On May 24, 2010, the undersigned ordered service of the complaint, as modified, on the Cohen Defendants and Nicholas. (Order, May 24, 2010, Dkt. No. 8.) A summons was issued that same day. (Summons, Dkt. No. 9.)

On June 3, 2010, Igor Chepel filed a statement declaring that on May 28, 2010, he delivered the requisite documents to the U.S. Marshal's Office for the purpose of effectuating service on defendants. (Pl.'s Statement, Dkt. No. 12.)

On August, 9, 2010, the Cohen Defendants filed a special motion to strike plaintiff's state law claims pursuant to California's anti-SLAPP statute, California Code of Civil Procedure § 425.16, and a motion to dismiss plaintiff's Section 1983 claims pursuant to Federal Rule of Civil Procedure 12(b)(6). (Dkt. No. 13.) Notably, the court's docket reveals that at the time the Cohen Defendants filed their motions, they had not been served with the summons and complaint by the U.S. Marshal. Documents filed by the U.S. Marshal reflect that the U.S. Marshal did not complete service of the summons and complaint on any defendants because plaintiff voluntarily dismissed this action. (See Process Receipt & Return Forms, Dkt. No. 21.) The Cohen Defendants noted in a status report that they returned waivers of service to the U.S. Marshal on August 6, 2010. (Cohen Defs.' Status Report at 2 n.3, Dkt. No. 25.) No such waivers are reflected on the court's docket.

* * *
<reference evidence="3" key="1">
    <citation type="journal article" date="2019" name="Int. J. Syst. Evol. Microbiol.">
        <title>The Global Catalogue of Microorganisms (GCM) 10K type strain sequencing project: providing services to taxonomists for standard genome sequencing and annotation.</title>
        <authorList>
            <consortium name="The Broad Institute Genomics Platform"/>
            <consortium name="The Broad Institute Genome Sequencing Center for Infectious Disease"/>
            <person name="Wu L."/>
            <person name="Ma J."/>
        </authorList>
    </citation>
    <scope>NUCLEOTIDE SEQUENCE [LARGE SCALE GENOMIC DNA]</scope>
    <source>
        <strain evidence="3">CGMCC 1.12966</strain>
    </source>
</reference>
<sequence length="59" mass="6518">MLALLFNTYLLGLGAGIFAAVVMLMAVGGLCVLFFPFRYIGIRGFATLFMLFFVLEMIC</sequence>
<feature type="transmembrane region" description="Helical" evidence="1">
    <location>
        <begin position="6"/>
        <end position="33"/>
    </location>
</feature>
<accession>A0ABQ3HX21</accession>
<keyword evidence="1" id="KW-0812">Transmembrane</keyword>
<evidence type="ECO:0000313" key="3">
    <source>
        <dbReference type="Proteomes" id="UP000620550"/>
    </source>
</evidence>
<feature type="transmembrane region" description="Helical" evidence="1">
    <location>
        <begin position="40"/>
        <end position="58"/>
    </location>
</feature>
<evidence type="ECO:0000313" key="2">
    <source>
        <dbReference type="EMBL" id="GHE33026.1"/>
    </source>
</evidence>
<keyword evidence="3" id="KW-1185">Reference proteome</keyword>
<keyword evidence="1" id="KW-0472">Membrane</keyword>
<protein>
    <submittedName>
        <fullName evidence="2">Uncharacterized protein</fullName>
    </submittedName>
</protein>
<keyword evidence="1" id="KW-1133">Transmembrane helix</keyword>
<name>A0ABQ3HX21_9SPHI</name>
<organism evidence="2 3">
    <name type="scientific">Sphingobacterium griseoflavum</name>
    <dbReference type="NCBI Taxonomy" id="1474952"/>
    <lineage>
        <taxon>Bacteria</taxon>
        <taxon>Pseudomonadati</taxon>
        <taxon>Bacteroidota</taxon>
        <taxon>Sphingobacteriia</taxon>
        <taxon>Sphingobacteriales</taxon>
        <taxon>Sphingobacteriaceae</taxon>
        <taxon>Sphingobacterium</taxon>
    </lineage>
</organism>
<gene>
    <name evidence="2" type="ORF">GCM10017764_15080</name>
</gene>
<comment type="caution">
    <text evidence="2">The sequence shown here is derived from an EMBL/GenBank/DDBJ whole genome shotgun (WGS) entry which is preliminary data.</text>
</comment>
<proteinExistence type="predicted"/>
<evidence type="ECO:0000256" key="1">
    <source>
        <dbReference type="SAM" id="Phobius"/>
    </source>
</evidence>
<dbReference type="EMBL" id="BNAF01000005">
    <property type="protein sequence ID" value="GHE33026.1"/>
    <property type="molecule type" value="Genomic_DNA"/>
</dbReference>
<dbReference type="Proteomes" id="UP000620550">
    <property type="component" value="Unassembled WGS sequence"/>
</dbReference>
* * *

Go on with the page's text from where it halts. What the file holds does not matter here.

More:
On August 30, 2010, plaintiff Igor Chepel, who was then the only remaining plaintiff in this action, filed a "Notice of Dismissal Without Prejudice," seeking dismissal of this action without prejudice pursuant to Federal Rule of Civil Procedure 41. (Notice of Dismissal, Dkt. No. 14.) Although plaintiff did not specify a particular subsection of Rule 41 under which the notice of dismissal was filed, the undersigned construed the notice as being filed pursuant to Federal Rule of Civil Procedure 41(a)(1)(A)(i) because the opposing parties had not yet filed answers or motions for summary judgment. (Order, Sept. 8, 2010, Dkt. No. 15.) In so construing plaintiff's notice, the undersigned noted that no court order was required for plaintiff to effectuate a voluntary dismissal without prejudice.*fn5 (See id.) Nevertheless, "for the sake of clarity," the court entered an order on September 8, 2010, which acknowledged the effect of plaintiff's voluntary dismissal, vacated all pending dates in this matter including the hearing on the Cohen Defendants' motions, and directed that the case be closed. (See id.) Accordingly, the Clerk of Court closed this case on September 8, 2010.